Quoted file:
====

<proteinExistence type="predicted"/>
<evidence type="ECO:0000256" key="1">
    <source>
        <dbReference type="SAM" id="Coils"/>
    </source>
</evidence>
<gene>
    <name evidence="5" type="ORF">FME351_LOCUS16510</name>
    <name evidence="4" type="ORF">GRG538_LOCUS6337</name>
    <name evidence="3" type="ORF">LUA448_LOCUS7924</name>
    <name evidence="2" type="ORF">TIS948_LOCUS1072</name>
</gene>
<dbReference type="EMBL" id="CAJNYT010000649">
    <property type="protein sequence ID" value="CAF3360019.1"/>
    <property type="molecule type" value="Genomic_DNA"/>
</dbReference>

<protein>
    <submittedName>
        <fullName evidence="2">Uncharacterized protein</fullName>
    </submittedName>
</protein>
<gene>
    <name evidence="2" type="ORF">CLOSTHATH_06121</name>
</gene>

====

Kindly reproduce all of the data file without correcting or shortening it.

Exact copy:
<proteinExistence type="predicted"/>
<evidence type="ECO:0000256" key="1">
    <source>
        <dbReference type="SAM" id="Coils"/>
    </source>
</evidence>
<gene>
    <name evidence="5" type="ORF">FME351_LOCUS16510</name>
    <name evidence="4" type="ORF">GRG538_LOCUS6337</name>
    <name evidence="3" type="ORF">LUA448_LOCUS7924</name>
    <name evidence="2" type="ORF">TIS948_LOCUS1072</name>
</gene>
<dbReference type="EMBL" id="CAJNYT010000649">
    <property type="protein sequence ID" value="CAF3360019.1"/>
    <property type="molecule type" value="Genomic_DNA"/>
</dbReference>

<protein>
    <submittedName>
        <fullName evidence="2">Uncharacterized protein</fullName>
    </submittedName>
</protein>
<gene>
    <name evidence="2" type="ORF">CLOSTHATH_06121</name>
</gene>